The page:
The booklet Strategic Partnerships – MAVA’s approach to scaling up conservation impact details the collective approach initiated and built over the past few years. The collaboration of the foundation’s partners through common objectives appears to be a way to achieve more impact in the field and to access funding after the end of MAVA. MAVA collective publication with the support of BookSprints, in English

Thanks to the large number of projects funded over the course of its existence, MAVA has a wealth of information on what conservation activities and approaches work, and which are less effective. The Conservation Learning Initiative presents the findings of the analytical work carried out by Foundations of Success and Conservation Evidence on the themes of capacity building, partnerships and alliances, research and monitoring, and flexible funding. Collective website by Conservation Evidence, Foundations of Success and MAVA, in English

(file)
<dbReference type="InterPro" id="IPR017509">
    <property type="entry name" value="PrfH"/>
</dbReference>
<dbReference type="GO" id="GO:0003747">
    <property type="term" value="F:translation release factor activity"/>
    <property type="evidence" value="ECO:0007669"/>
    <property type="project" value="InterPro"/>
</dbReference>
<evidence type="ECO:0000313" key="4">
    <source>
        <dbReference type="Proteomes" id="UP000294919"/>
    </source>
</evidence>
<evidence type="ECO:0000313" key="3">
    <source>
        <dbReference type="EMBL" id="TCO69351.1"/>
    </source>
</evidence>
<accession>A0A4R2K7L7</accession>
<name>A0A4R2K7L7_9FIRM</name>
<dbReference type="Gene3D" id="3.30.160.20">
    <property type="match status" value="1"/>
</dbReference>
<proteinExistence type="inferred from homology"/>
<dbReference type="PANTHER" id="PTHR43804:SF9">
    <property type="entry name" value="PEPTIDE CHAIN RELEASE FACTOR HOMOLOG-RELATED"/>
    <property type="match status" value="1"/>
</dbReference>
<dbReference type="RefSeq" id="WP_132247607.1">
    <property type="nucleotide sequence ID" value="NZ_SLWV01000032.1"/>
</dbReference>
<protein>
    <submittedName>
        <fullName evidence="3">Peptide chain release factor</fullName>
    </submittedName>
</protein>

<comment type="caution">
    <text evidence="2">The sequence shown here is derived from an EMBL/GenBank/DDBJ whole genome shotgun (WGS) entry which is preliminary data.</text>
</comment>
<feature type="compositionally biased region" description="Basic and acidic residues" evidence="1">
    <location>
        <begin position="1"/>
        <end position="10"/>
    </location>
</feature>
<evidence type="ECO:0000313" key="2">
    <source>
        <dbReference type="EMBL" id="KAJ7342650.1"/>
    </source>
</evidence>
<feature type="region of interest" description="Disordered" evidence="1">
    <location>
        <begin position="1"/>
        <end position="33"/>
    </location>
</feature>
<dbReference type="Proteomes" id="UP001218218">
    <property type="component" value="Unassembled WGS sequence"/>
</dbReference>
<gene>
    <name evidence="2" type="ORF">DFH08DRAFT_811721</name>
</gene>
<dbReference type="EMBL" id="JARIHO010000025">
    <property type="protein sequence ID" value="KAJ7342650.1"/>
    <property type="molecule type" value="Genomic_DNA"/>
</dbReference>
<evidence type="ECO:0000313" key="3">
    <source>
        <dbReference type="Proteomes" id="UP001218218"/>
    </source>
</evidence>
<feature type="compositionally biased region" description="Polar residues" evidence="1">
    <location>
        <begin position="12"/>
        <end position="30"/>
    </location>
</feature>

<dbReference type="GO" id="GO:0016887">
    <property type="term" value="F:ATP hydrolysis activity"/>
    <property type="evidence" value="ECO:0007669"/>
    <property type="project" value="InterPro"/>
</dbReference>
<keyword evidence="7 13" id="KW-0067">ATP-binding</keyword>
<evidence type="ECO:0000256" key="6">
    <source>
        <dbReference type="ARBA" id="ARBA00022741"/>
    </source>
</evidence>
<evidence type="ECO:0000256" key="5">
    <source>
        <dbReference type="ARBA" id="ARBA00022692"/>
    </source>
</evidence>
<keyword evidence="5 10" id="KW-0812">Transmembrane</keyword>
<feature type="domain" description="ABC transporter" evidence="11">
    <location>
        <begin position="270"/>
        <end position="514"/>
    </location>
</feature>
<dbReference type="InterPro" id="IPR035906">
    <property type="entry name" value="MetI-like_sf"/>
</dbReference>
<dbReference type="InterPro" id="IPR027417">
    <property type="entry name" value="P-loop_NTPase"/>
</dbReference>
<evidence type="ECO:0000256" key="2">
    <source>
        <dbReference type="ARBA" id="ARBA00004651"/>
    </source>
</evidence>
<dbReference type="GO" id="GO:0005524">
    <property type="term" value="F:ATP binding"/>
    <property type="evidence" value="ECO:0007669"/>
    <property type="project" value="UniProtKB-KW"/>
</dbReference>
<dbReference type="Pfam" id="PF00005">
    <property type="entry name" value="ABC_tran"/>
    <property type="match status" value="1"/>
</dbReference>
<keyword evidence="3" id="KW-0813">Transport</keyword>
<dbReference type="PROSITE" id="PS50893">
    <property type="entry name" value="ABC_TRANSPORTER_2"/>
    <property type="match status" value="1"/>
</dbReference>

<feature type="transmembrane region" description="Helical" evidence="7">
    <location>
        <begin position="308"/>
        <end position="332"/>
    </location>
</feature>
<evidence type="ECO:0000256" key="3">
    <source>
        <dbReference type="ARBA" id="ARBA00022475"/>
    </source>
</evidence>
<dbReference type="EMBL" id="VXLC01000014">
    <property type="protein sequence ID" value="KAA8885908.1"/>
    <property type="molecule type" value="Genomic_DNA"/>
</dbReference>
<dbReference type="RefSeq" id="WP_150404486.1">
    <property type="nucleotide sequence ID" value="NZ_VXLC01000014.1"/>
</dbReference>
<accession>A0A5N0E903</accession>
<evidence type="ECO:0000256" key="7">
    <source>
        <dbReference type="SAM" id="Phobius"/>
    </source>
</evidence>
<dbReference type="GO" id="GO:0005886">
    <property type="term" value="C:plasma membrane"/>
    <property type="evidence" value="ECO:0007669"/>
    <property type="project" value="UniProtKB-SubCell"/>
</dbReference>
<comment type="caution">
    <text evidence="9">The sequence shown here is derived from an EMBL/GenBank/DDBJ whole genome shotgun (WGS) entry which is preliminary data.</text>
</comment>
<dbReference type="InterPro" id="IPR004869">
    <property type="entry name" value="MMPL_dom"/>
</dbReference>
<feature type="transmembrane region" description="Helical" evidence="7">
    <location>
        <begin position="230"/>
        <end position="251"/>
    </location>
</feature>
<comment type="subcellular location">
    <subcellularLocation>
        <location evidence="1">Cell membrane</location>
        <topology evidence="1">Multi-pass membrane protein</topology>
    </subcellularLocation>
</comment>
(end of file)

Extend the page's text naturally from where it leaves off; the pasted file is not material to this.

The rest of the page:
A project is never a smooth ride and a collective approach such as that of strategic partnerships can involve new problems in project implementation. The blog Not if but how – troubleshooting in projects looks at the role of the donor in solving the problems that are bound to arise during project implementation. Blog by Luís Costa, Manager at MAVA, in English and French AVA collective publication with the support of BookSprints, in English

This original approach to strategic partnerships was also accompanied by a final adaptation of the decision-making mechanism for project funding. As described in the booklet Learning to Let Go – Decision-Making for Foundations, the evolution of the foundation was accompanied by a new distribution of decision-making power based on trust with partners and on the autonomy of staff within the foundation. MAVA collective publication, in English

The evolution of MAVA as an organisation has been marked by a major step: its merger with another ‘sister’ foundation. Based on the testimonies of partners and other stakeholders involved in the process, the booklet Merging for Impact: Radically rethinking how we deliver impact looks at the benefits, but also at the prerequisites and challenges of such merger. MAVA collective publication, in English and French